spring newsletter

In This Issue:

  • Clinical Genetics Research at UCLA Easton Center ADRC
  • Dementia Brain Bank at the Easton Center
  • New Additions to the Easton Center
  • Clinical Trials
  • Upcoming Events

The Mary S. Easton Center for Alzheimer’s Disease Research at UCLA has very active teams working on basic research, drug discovery, biomarkers for early diagnosis and clinical activity including clinical trials, cognitive testing, and patient care.

Clinical Genetics Research at UCLA Easton Center ADRC

Ariadna Martinez, M.S., C.G.C.

By: Ariadna Martinez, MS, CGC, Genetic Counselor

Through efforts taking place around the country and the world, including at the Mary S. Easton Center for Alzheimer’s Research and Care at UCLA (Easton Center), scientists have begun to identify the various factors that contribute to the development of Alzheimer’s disease (AD) and related conditions. These discoveries have enabled us to identify individuals at increased risk for AD, allowing for early diagnosis, and have paved the way for research aimed at identifying and developing preventive measures and treatments that one day could be tailored to each individual.

The term Alzheimer’s disease includes different presentations of the condition that differ in terms of age of onset of symptoms and the presence of a family history of this condition. In the early form of Alzheimer’s disease, also known as Early-Onset Alzheimer’s Disease (EOAD), individuals tend to show symptoms in their ‘30s to ‘60s. Some of these patients have relatives in each generation with the condition and have a form of AD called familial AD. In the late 1980s, with the help of families that participated in research studies, scientists learned that the presence of a damaging genetic change (mutation) in one of three genes, amyloid precursor protein (APP), Presenilin 1 (PSEN1) and Presenilin 2 (PSEN2), was the cause of familial AD in the participating families. Research is currently taking place to identify potential genetic causes of other cases of familial AD and to develop potential treatments to restore the normal functions of the proteins made by these genes.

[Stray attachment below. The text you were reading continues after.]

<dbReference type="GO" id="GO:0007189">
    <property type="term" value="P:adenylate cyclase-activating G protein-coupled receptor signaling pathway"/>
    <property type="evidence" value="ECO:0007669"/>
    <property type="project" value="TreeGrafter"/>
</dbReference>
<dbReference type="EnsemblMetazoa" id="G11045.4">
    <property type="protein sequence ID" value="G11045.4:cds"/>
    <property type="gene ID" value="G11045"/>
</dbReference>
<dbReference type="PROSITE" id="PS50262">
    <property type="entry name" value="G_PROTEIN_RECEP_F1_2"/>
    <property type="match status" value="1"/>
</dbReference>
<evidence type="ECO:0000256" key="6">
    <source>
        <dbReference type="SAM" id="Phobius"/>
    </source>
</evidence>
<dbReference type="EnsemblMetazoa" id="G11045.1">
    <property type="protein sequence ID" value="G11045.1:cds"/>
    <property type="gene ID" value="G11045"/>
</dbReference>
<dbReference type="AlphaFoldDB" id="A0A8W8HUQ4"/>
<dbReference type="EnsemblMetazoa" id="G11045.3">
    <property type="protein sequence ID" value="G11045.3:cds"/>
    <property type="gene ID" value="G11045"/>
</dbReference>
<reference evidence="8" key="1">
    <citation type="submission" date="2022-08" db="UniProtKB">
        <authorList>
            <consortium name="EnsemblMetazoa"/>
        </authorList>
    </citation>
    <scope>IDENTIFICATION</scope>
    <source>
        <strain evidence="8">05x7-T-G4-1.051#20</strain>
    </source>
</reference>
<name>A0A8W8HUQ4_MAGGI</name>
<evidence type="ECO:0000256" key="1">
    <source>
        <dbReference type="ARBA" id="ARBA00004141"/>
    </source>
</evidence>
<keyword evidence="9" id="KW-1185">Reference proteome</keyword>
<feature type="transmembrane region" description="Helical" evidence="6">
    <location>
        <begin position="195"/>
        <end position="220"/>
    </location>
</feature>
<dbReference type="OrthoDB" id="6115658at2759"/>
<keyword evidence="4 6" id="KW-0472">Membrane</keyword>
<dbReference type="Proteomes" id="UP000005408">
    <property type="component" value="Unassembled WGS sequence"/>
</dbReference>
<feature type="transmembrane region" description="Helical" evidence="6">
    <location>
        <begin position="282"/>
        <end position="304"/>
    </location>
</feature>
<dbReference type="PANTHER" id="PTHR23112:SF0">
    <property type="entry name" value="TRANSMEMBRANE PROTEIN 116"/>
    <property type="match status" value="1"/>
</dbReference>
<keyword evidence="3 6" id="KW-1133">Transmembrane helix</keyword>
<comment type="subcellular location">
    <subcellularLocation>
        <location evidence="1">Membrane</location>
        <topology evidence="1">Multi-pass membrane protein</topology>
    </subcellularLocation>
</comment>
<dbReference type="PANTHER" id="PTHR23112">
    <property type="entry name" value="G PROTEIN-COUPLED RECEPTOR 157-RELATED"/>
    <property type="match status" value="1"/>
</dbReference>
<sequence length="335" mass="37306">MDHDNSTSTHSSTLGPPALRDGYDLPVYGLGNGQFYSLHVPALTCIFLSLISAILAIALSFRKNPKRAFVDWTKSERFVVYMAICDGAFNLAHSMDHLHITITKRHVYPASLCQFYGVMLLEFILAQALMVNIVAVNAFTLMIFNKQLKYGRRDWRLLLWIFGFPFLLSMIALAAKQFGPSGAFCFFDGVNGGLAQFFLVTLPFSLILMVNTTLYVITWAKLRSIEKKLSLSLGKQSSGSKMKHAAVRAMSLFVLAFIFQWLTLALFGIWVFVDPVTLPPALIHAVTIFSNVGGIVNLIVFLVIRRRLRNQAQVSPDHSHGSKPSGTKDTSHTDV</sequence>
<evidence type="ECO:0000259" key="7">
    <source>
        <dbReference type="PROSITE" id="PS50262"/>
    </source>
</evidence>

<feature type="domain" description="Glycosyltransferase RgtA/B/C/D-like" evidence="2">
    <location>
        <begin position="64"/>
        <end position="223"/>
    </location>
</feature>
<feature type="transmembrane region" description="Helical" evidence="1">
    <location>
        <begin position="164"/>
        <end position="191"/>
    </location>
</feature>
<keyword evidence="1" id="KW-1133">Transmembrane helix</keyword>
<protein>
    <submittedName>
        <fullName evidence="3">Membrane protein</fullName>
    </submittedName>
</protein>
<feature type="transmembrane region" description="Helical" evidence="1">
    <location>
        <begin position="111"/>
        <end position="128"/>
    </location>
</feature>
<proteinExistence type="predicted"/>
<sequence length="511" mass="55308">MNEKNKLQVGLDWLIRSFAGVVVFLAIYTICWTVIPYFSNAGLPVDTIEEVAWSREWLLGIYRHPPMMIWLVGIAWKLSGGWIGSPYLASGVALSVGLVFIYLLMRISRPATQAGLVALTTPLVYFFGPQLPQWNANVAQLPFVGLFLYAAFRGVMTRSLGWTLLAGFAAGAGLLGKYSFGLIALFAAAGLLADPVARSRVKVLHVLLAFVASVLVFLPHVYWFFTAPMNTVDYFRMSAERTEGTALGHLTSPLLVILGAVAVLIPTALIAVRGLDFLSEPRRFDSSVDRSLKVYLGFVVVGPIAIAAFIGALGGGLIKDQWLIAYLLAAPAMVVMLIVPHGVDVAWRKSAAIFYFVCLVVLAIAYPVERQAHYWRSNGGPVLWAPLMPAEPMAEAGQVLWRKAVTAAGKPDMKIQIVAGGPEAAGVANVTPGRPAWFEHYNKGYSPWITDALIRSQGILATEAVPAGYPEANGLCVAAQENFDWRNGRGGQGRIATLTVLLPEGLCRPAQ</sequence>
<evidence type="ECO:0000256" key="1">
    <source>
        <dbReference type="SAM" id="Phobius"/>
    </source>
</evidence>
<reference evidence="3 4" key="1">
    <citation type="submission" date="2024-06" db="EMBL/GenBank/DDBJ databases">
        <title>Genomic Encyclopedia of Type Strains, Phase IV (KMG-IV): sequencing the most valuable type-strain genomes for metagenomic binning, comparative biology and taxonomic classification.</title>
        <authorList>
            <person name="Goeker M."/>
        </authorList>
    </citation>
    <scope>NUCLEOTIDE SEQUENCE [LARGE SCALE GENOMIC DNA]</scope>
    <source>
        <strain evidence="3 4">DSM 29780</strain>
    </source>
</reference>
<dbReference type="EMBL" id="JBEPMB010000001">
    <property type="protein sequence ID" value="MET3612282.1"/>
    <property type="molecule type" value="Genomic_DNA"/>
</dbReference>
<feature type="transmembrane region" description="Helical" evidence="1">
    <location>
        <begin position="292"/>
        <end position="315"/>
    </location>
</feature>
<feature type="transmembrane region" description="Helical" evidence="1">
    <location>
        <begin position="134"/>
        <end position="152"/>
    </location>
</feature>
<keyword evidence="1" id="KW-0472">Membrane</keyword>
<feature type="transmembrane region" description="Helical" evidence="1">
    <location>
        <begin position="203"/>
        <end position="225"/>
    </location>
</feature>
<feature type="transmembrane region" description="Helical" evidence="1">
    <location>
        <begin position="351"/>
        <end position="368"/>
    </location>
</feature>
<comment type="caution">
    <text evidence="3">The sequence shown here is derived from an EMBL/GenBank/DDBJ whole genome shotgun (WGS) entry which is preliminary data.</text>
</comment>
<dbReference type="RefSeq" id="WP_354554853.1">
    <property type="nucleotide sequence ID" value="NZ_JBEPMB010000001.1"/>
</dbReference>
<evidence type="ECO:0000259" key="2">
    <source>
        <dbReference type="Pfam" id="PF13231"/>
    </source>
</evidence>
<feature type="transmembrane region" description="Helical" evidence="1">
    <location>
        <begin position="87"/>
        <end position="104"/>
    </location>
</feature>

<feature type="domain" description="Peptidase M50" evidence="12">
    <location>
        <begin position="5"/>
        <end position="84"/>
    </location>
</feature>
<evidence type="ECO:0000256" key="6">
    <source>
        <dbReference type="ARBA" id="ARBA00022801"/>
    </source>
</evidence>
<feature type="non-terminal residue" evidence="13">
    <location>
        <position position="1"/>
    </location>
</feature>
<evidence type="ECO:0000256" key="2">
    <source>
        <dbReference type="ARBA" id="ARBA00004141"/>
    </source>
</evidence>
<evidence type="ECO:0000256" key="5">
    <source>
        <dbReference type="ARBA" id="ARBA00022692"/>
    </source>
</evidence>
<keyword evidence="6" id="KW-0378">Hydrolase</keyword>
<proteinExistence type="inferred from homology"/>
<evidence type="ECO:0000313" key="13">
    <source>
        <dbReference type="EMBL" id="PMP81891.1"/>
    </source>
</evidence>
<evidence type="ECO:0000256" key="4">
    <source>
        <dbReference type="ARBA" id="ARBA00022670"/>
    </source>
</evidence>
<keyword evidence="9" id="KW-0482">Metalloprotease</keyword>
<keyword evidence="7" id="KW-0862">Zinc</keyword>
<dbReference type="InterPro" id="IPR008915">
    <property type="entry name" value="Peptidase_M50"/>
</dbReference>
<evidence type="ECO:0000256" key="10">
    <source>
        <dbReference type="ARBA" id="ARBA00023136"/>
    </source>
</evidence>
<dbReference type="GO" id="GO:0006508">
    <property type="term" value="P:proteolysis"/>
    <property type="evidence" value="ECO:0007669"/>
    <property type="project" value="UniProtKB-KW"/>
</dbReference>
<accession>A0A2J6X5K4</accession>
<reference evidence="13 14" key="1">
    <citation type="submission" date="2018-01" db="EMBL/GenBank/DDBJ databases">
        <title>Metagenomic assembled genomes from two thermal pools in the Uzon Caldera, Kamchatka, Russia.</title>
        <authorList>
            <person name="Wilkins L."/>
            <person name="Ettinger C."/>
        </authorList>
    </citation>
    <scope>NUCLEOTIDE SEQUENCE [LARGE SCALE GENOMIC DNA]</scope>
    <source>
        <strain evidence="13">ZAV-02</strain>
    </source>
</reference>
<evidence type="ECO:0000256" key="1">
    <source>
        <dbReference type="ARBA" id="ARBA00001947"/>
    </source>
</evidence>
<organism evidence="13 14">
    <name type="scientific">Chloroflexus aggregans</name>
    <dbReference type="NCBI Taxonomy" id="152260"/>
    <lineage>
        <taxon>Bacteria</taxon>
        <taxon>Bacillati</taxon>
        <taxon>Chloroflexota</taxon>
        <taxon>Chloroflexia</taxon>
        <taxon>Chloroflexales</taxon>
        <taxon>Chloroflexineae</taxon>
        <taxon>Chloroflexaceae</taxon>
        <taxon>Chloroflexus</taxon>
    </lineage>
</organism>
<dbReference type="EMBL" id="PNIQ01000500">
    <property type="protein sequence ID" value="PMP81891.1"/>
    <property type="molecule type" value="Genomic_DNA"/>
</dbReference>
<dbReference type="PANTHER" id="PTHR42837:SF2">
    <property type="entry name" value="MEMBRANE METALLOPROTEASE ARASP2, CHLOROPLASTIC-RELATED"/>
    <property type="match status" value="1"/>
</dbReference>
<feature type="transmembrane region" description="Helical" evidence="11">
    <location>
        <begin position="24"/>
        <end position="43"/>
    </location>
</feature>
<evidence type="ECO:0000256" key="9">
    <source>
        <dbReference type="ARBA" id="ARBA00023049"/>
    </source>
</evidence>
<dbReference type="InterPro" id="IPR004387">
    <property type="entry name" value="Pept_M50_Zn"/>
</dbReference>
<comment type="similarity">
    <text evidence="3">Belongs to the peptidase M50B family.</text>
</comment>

Continue reading the article